6) Take part in co-operative Education programmes
Cooperative education programmes are tailored to combine real-world professional experience with your course learning. As a part of a cooperative education programme, students take classes for a semester and work for another semester in an organisation.
Simply speaking, these programmes are an extension of conventional internship programmes that students do during their summer breaks. Industry-specific and practical experiences gained due to a cooperative education programme will help you in getting ready for your future job while staying at your college. The best thing about cooperative education programmes from a student perspective is that you will be paid for the work done at an organisation.
Of course, this money won’t be redundant to partially compensate your tuition fee or cover some of your daily expenses. If you are able to establish a good contact with the executives in the organisation where you do your cooperative education programme, you can even receive a job offer before you graduate from your university.
7) Undergo Leadership Training
Leadership skills are expected by employers even from new recruits and university graduates. So, the sooner you start developing yourself as a leader, the better. You won’t be able to hide mature leadership skills during an interview, and will look as an attractive candidate during the recruitment process.
While many leadership traits are acquired by a person at birth, they can still be improved and advanced during lifetime. Participating in leadership training workshops will help you to nurture essential skills related to communication and teamwork. You can also grow as a leader without getting any formal training but rather through involving yourself in organising student events and completing your internship programme.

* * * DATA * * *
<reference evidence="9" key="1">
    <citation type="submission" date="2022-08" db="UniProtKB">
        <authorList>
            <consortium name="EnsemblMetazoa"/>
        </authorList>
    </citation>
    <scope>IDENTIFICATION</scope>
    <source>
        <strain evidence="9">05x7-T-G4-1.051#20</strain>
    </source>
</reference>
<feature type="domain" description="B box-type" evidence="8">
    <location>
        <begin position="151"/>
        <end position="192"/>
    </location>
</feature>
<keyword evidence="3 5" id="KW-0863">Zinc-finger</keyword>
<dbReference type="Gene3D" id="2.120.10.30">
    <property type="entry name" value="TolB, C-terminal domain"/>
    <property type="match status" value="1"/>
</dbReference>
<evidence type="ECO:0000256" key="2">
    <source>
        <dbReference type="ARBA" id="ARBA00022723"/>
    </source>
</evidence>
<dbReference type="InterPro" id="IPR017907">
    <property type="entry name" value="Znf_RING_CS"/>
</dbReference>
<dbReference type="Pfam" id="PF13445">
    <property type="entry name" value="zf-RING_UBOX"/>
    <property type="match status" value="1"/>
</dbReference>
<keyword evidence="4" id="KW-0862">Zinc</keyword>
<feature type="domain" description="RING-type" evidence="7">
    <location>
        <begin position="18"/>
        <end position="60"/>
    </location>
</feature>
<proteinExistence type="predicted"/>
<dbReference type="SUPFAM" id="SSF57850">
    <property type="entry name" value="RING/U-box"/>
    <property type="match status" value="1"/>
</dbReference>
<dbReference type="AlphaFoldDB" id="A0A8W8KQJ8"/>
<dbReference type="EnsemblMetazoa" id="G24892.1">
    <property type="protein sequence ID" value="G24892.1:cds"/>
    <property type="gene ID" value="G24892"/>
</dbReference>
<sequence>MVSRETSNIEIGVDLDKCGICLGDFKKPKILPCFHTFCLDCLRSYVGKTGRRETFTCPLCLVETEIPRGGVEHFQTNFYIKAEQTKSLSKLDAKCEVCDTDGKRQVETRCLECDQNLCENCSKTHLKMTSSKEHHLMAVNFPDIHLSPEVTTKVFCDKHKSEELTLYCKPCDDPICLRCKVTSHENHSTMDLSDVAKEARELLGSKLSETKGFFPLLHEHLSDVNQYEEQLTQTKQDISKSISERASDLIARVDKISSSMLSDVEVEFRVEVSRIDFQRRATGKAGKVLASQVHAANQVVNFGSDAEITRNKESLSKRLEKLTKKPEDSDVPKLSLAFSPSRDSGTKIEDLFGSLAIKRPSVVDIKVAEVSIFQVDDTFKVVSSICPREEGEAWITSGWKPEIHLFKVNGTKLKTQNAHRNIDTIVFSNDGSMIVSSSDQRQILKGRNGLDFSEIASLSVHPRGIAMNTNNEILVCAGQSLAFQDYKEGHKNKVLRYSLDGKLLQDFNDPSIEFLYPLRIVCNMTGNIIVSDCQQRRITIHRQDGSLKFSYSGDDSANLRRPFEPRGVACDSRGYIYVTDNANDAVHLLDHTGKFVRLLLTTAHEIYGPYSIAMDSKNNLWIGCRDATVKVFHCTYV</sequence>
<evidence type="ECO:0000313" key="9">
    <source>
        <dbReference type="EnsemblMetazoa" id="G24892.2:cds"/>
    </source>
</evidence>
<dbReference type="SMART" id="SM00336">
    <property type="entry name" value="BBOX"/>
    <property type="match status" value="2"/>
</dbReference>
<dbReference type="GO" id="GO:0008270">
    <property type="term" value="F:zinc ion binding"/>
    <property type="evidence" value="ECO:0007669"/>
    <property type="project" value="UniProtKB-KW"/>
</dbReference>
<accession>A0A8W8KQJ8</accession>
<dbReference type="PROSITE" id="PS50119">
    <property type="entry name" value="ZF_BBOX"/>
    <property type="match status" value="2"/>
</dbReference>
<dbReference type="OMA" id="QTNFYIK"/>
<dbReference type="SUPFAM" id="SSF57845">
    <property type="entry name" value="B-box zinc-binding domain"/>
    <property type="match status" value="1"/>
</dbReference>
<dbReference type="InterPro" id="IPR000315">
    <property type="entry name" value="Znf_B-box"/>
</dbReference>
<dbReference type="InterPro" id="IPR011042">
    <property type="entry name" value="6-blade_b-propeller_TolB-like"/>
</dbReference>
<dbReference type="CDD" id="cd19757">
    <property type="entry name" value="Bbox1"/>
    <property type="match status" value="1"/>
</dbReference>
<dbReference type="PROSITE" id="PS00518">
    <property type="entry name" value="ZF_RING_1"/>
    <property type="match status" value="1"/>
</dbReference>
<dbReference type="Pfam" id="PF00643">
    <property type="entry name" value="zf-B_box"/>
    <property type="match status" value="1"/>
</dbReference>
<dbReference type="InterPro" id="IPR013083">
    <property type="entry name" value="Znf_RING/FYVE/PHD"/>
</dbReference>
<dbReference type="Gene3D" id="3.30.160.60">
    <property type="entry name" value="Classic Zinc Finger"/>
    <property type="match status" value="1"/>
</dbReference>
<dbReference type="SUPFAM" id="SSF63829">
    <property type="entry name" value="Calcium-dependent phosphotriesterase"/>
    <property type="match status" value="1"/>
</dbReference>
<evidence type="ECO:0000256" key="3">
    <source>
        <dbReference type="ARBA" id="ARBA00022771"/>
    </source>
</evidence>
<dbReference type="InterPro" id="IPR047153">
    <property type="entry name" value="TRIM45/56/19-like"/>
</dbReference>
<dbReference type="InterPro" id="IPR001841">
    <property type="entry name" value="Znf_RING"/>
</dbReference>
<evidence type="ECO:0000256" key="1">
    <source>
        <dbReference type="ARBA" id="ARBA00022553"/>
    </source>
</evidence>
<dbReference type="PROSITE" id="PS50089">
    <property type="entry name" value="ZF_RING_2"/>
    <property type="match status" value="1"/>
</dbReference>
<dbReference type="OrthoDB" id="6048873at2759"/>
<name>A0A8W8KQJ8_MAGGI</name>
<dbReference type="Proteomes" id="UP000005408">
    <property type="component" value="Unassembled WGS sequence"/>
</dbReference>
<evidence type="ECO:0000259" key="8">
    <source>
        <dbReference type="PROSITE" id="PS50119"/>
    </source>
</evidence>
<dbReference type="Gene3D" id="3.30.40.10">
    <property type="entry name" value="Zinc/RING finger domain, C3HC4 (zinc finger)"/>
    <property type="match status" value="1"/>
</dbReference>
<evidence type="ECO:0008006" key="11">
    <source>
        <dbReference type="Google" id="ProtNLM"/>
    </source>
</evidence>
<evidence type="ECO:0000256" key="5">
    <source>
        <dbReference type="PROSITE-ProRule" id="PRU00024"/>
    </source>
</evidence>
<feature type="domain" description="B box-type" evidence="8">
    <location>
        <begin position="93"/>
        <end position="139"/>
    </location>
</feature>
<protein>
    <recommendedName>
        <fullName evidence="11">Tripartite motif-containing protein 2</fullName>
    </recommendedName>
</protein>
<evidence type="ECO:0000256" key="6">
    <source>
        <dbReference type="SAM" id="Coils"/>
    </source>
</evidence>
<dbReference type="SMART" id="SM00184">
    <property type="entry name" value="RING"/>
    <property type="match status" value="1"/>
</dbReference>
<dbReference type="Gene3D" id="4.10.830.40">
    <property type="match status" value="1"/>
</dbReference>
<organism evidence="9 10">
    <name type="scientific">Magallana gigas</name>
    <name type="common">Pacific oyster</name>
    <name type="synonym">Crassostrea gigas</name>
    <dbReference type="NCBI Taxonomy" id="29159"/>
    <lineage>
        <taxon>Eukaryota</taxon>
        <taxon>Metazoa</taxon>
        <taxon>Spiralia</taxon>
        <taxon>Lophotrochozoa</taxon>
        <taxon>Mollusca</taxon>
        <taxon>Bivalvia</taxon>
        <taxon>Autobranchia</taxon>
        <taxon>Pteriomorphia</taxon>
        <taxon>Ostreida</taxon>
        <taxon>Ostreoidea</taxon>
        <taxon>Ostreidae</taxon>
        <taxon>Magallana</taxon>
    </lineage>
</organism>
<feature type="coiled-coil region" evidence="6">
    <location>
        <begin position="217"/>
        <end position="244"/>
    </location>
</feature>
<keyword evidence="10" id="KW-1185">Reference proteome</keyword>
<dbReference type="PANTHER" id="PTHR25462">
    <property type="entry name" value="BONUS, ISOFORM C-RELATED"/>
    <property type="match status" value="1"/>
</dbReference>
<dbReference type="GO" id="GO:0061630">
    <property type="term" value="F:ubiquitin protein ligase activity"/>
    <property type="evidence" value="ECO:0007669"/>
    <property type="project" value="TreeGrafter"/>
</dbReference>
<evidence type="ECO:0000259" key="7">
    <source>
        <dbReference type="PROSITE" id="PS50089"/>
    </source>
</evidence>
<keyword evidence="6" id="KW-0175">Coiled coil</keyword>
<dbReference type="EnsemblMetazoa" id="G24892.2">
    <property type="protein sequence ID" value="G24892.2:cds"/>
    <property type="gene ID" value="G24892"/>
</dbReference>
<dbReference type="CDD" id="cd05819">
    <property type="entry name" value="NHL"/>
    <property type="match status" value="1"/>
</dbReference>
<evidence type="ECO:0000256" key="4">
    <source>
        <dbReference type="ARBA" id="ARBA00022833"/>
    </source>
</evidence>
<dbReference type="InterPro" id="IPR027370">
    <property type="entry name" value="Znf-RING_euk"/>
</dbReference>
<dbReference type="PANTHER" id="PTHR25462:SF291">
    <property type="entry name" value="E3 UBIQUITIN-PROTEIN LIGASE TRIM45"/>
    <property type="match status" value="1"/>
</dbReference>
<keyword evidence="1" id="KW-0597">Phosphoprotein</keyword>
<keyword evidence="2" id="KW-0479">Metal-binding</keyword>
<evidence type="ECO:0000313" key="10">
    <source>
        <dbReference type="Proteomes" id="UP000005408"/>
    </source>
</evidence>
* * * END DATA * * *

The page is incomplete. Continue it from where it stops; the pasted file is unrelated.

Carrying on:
Many universities have leadership centres that provide specialised mentoring and coaching to students. You can become a member of a leadership development centre even during your first year at university. Independent student groups and volunteers also organise workshops on leadership. Take advantage of these workshops to taste leadership before you come to work.
People building is said to be an important component of leadership training. Leaders need to guide people who belong to their teams and offer support at all levels. To master these skills, try counselling your peers and juniors at college. Counselling practices will add to your leadership preparation long before you apply for a real job.
8) Run projects
Projects can be defined as activities that are spread over a certain period of time and aim to find solutions to specific problems. Running your own projects at university will help to acquire problem-solving skills and serve as solid career preparation. Planning and executing projects, you will also advance your multitasking and critical thinking. And it doesn’t matter what projects you are going to launch: a charity event, a business plan for a student startup, a talent show, an easy mobile app, or an assignment presentation.
The main requirement for your project activities is that you should actively collaborate with your mates and bring some viable idea into practice. What is even more surprising is that a successful project can gradually turn into your career on the condition that you gather a strong team and attract funding.
Nearly 80% of the employers from a survey conducted by the Association of College and Employers stated that they looked for skills such as leadership, stress management, effective communication, and teamwork in their job applicants.
You can follow the above suggestions to prepare for your future career and become more competitive in the labour market whilst still at university. Let’s be honest, you do have spare time that can be invested in upgrading your skills set and competencies!